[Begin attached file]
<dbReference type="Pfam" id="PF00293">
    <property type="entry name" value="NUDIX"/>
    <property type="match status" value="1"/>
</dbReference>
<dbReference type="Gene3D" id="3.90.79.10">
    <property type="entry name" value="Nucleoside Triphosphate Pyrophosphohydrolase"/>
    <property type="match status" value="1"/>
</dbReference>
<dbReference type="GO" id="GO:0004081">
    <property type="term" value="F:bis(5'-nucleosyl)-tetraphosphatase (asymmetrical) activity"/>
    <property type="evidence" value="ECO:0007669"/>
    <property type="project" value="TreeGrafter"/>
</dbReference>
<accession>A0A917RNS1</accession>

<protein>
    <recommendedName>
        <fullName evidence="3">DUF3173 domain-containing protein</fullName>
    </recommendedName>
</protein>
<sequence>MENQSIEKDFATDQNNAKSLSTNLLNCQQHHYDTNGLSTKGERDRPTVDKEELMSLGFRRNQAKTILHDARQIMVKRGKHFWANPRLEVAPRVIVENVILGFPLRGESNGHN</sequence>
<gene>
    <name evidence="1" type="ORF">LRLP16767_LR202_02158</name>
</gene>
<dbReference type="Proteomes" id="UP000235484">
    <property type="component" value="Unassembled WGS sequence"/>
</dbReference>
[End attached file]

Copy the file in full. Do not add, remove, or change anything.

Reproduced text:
<dbReference type="Pfam" id="PF00293">
    <property type="entry name" value="NUDIX"/>
    <property type="match status" value="1"/>
</dbReference>
<dbReference type="Gene3D" id="3.90.79.10">
    <property type="entry name" value="Nucleoside Triphosphate Pyrophosphohydrolase"/>
    <property type="match status" value="1"/>
</dbReference>
<dbReference type="GO" id="GO:0004081">
    <property type="term" value="F:bis(5'-nucleosyl)-tetraphosphatase (asymmetrical) activity"/>
    <property type="evidence" value="ECO:0007669"/>
    <property type="project" value="TreeGrafter"/>
</dbReference>
<accession>A0A917RNS1</accession>

<protein>
    <recommendedName>
        <fullName evidence="3">DUF3173 domain-containing protein</fullName>
    </recommendedName>
</protein>
<sequence>MENQSIEKDFATDQNNAKSLSTNLLNCQQHHYDTNGLSTKGERDRPTVDKEELMSLGFRRNQAKTILHDARQIMVKRGKHFWANPRLEVAPRVIVENVILGFPLRGESNGHN</sequence>
<gene>
    <name evidence="1" type="ORF">LRLP16767_LR202_02158</name>
</gene>
<dbReference type="Proteomes" id="UP000235484">
    <property type="component" value="Unassembled WGS sequence"/>
</dbReference>